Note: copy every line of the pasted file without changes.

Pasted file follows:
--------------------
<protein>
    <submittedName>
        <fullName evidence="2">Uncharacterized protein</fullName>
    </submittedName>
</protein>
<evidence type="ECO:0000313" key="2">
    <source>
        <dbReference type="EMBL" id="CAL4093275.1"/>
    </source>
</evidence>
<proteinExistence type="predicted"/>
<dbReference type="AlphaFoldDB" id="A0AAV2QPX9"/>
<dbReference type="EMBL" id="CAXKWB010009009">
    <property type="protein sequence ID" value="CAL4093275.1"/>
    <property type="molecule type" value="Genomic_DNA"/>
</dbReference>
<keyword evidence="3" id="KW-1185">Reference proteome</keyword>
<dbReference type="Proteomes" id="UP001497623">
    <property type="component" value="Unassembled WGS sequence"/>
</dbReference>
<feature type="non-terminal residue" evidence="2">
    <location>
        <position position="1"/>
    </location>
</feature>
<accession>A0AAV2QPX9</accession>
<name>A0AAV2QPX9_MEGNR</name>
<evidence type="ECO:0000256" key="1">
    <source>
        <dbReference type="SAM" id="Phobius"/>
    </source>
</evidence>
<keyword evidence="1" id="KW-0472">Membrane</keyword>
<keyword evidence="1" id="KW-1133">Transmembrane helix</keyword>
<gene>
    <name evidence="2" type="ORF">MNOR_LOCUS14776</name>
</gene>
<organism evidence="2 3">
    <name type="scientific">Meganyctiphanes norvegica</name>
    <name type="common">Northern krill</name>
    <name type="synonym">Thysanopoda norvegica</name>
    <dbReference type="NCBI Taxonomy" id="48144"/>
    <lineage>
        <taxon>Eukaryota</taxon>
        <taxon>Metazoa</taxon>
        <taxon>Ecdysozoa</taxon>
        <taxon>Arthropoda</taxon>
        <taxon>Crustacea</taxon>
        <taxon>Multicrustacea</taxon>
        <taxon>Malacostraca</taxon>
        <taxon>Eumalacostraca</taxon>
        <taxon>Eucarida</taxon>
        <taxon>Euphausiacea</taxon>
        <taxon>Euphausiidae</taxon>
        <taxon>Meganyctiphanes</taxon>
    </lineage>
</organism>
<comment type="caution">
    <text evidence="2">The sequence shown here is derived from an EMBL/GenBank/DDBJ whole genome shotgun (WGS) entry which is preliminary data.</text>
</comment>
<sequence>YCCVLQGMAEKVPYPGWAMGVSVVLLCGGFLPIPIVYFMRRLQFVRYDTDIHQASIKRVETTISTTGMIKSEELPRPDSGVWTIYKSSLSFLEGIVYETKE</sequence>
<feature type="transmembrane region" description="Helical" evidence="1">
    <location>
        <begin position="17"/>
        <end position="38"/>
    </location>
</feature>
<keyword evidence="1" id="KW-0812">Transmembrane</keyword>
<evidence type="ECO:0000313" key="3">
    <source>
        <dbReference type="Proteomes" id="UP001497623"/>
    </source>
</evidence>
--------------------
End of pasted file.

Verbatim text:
<protein>
    <submittedName>
        <fullName evidence="2">Uncharacterized protein</fullName>
    </submittedName>
</protein>
<evidence type="ECO:0000313" key="2">
    <source>
        <dbReference type="EMBL" id="CAL4093275.1"/>
    </source>
</evidence>
<proteinExistence type="predicted"/>
<dbReference type="AlphaFoldDB" id="A0AAV2QPX9"/>
<dbReference type="EMBL" id="CAXKWB010009009">
    <property type="protein sequence ID" value="CAL4093275.1"/>
    <property type="molecule type" value="Genomic_DNA"/>
</dbReference>
<keyword evidence="3" id="KW-1185">Reference proteome</keyword>
<dbReference type="Proteomes" id="UP001497623">
    <property type="component" value="Unassembled WGS sequence"/>
</dbReference>
<feature type="non-terminal residue" evidence="2">
    <location>
        <position position="1"/>
    </location>
</feature>
<accession>A0AAV2QPX9</accession>
<name>A0AAV2QPX9_MEGNR</name>
<evidence type="ECO:0000256" key="1">
    <source>
        <dbReference type="SAM" id="Phobius"/>
    </source>
</evidence>
<keyword evidence="1" id="KW-0472">Membrane</keyword>
<keyword evidence="1" id="KW-1133">Transmembrane helix</keyword>
<gene>
    <name evidence="2" type="ORF">MNOR_LOCUS14776</name>
</gene>
<organism evidence="2 3">
    <name type="scientific">Meganyctiphanes norvegica</name>
    <name type="common">Northern krill</name>
    <name type="synonym">Thysanopoda norvegica</name>
    <dbReference type="NCBI Taxonomy" id="48144"/>
    <lineage>
        <taxon>Eukaryota</taxon>
        <taxon>Metazoa</taxon>
        <taxon>Ecdysozoa</taxon>
        <taxon>Arthropoda</taxon>
        <taxon>Crustacea</taxon>
        <taxon>Multicrustacea</taxon>
        <taxon>Malacostraca</taxon>
        <taxon>Eumalacostraca</taxon>
        <taxon>Eucarida</taxon>
        <taxon>Euphausiacea</taxon>
        <taxon>Euphausiidae</taxon>
        <taxon>Meganyctiphanes</taxon>
    </lineage>
</organism>
<comment type="caution">
    <text evidence="2">The sequence shown here is derived from an EMBL/GenBank/DDBJ whole genome shotgun (WGS) entry which is preliminary data.</text>
</comment>
<sequence>YCCVLQGMAEKVPYPGWAMGVSVVLLCGGFLPIPIVYFMRRLQFVRYDTDIHQASIKRVETTISTTGMIKSEELPRPDSGVWTIYKSSLSFLEGIVYETKE</sequence>
<feature type="transmembrane region" description="Helical" evidence="1">
    <location>
        <begin position="17"/>
        <end position="38"/>
    </location>
</feature>
<keyword evidence="1" id="KW-0812">Transmembrane</keyword>
<evidence type="ECO:0000313" key="3">
    <source>
        <dbReference type="Proteomes" id="UP001497623"/>
    </source>
</evidence>